PARIS (Reuters) - France said on Friday there was no evidence so far of a link between the new coronavirus and the work of the P4 research laboratory in the Chinese city of Wuhan, where the current pandemic started.
“We would like to make it clear that there is to this day no factual evidence corroborating the information recently circulating in the United States press that establishes a link between the origins of COVID-19 and the work of the P4 laboratory of Wuhan, China,” an official at President Emmanuel Macron’s office said.
The broad scientific consensus holds that SARS-CoV-2, the official name of the coronavirus, originated in bats.
In 2004, France signed an agreement with China to establish a research lab on infectious diseases of biosafety level 4, the highest level, in Wuhan, according to a French decree signed by then-foreign minister Michel Barnier.
U.S. President Donald Trump said on Wednesday his government was trying to determine whether the coronavirus emanated from a lab in Wuhan, and Secretary of State Mike Pompeo said Beijing “needs to come clean” on what they know.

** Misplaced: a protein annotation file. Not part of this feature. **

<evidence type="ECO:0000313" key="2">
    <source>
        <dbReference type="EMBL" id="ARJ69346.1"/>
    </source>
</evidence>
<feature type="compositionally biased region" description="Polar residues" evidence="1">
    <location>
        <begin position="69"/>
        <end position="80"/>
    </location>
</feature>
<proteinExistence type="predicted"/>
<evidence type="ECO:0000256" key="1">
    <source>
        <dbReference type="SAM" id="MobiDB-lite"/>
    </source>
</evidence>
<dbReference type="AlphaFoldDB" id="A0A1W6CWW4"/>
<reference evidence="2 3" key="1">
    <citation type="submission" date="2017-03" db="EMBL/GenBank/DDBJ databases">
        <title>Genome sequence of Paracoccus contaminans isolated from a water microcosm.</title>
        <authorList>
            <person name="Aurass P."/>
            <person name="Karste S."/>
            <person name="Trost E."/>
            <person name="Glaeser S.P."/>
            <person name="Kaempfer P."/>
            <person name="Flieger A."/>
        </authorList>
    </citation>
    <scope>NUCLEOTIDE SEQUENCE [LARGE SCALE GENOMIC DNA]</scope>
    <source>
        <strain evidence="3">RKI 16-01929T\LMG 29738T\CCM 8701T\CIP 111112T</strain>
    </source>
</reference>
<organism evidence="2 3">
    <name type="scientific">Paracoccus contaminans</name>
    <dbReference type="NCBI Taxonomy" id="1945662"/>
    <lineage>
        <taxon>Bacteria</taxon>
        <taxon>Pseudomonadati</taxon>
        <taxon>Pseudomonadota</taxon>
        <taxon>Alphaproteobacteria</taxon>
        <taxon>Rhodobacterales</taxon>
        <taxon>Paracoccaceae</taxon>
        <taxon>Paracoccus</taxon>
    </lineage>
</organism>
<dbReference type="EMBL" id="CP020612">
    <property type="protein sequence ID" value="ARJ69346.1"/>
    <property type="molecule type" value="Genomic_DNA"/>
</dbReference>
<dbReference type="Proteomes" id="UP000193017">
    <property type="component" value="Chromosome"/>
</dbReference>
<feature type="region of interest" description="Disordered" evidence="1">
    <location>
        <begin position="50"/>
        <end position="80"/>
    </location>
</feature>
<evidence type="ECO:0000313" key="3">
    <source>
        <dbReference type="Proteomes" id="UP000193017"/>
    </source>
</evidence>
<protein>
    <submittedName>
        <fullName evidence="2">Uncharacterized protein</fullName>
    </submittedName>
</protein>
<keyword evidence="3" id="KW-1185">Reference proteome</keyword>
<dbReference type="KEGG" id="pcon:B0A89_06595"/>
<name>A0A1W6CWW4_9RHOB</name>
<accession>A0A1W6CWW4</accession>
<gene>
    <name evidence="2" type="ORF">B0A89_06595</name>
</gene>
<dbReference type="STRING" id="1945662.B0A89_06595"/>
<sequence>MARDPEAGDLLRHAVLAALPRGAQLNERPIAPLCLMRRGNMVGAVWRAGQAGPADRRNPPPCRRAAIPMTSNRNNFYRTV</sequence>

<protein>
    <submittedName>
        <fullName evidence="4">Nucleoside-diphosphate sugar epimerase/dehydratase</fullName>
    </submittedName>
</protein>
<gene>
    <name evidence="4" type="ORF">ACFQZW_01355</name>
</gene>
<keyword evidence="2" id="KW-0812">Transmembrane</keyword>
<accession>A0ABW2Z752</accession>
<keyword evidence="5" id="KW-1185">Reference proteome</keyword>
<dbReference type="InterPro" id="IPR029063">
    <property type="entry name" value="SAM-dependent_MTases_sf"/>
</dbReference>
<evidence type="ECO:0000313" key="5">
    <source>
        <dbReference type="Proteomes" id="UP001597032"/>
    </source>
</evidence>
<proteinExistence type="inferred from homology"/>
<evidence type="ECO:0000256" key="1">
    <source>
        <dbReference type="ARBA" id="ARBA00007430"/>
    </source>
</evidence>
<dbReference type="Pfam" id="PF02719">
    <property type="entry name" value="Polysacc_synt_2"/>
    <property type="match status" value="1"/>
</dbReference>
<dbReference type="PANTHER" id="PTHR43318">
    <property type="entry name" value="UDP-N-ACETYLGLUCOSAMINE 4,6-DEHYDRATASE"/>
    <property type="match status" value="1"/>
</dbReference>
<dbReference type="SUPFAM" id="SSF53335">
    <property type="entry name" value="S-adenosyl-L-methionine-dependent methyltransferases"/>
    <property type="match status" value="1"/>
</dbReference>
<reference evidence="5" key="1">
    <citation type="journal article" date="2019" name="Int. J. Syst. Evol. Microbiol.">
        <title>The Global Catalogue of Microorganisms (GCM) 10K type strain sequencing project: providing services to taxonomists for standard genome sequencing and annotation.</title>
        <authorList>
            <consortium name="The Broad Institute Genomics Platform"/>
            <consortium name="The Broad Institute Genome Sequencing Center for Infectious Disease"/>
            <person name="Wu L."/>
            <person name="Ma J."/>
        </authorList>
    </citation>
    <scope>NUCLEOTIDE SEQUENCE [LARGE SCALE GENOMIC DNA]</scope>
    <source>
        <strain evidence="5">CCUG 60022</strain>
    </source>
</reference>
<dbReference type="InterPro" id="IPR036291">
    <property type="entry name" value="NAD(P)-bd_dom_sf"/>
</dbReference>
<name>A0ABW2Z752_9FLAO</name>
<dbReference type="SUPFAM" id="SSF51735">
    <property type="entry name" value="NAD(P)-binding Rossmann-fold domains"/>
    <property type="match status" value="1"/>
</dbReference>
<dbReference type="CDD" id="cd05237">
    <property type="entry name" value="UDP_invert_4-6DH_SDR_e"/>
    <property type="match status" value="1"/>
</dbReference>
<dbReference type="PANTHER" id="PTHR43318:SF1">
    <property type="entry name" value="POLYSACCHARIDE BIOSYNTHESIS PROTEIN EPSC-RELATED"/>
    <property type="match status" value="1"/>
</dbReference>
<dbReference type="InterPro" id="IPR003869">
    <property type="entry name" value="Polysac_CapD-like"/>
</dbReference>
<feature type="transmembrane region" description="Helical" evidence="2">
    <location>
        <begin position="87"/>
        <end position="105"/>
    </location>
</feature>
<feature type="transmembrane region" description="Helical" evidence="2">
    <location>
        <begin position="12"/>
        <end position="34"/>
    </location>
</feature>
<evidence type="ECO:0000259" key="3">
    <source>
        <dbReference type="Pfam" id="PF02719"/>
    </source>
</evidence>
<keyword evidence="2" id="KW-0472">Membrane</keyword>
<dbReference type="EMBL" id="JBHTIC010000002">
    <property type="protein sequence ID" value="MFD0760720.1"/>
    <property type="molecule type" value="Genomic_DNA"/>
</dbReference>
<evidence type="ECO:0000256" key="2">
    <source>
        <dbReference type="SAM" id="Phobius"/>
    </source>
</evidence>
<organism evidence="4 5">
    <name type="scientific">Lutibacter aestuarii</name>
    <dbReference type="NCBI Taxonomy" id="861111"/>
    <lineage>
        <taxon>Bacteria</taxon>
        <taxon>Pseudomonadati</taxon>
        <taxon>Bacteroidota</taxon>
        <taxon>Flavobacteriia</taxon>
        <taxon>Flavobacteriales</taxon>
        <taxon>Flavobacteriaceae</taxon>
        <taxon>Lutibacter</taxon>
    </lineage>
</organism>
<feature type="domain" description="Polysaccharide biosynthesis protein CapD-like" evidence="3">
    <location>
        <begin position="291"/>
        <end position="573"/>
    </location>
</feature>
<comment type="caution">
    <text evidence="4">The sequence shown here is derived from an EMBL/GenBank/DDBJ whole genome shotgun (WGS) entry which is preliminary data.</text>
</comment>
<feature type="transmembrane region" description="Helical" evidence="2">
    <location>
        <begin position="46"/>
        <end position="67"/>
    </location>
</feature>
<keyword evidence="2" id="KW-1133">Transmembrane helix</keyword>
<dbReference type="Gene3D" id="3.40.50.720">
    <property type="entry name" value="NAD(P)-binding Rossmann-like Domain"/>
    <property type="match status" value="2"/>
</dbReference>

General Mark Milley, chairman of the U.S. Joint Chiefs of Staff, said on Tuesday that U.S. intelligence indicates that the coronavirus likely occurred naturally, as opposed to being created in a laboratory in China, but there is no certainty either way.
The Washington Post said this week that national security officials in the Trump administration have long suspected research facilities in Wuhan to be the source of the novel coronavirus outbreak.
As far back as February, the Chinese state-backed Wuhan Institute of Virology dismissed rumours that the virus may have been artificially synthesized at one of its laboratories or perhaps escaped from such a facility.
Reporting by Michel Rose; Editing by Mark Heinrich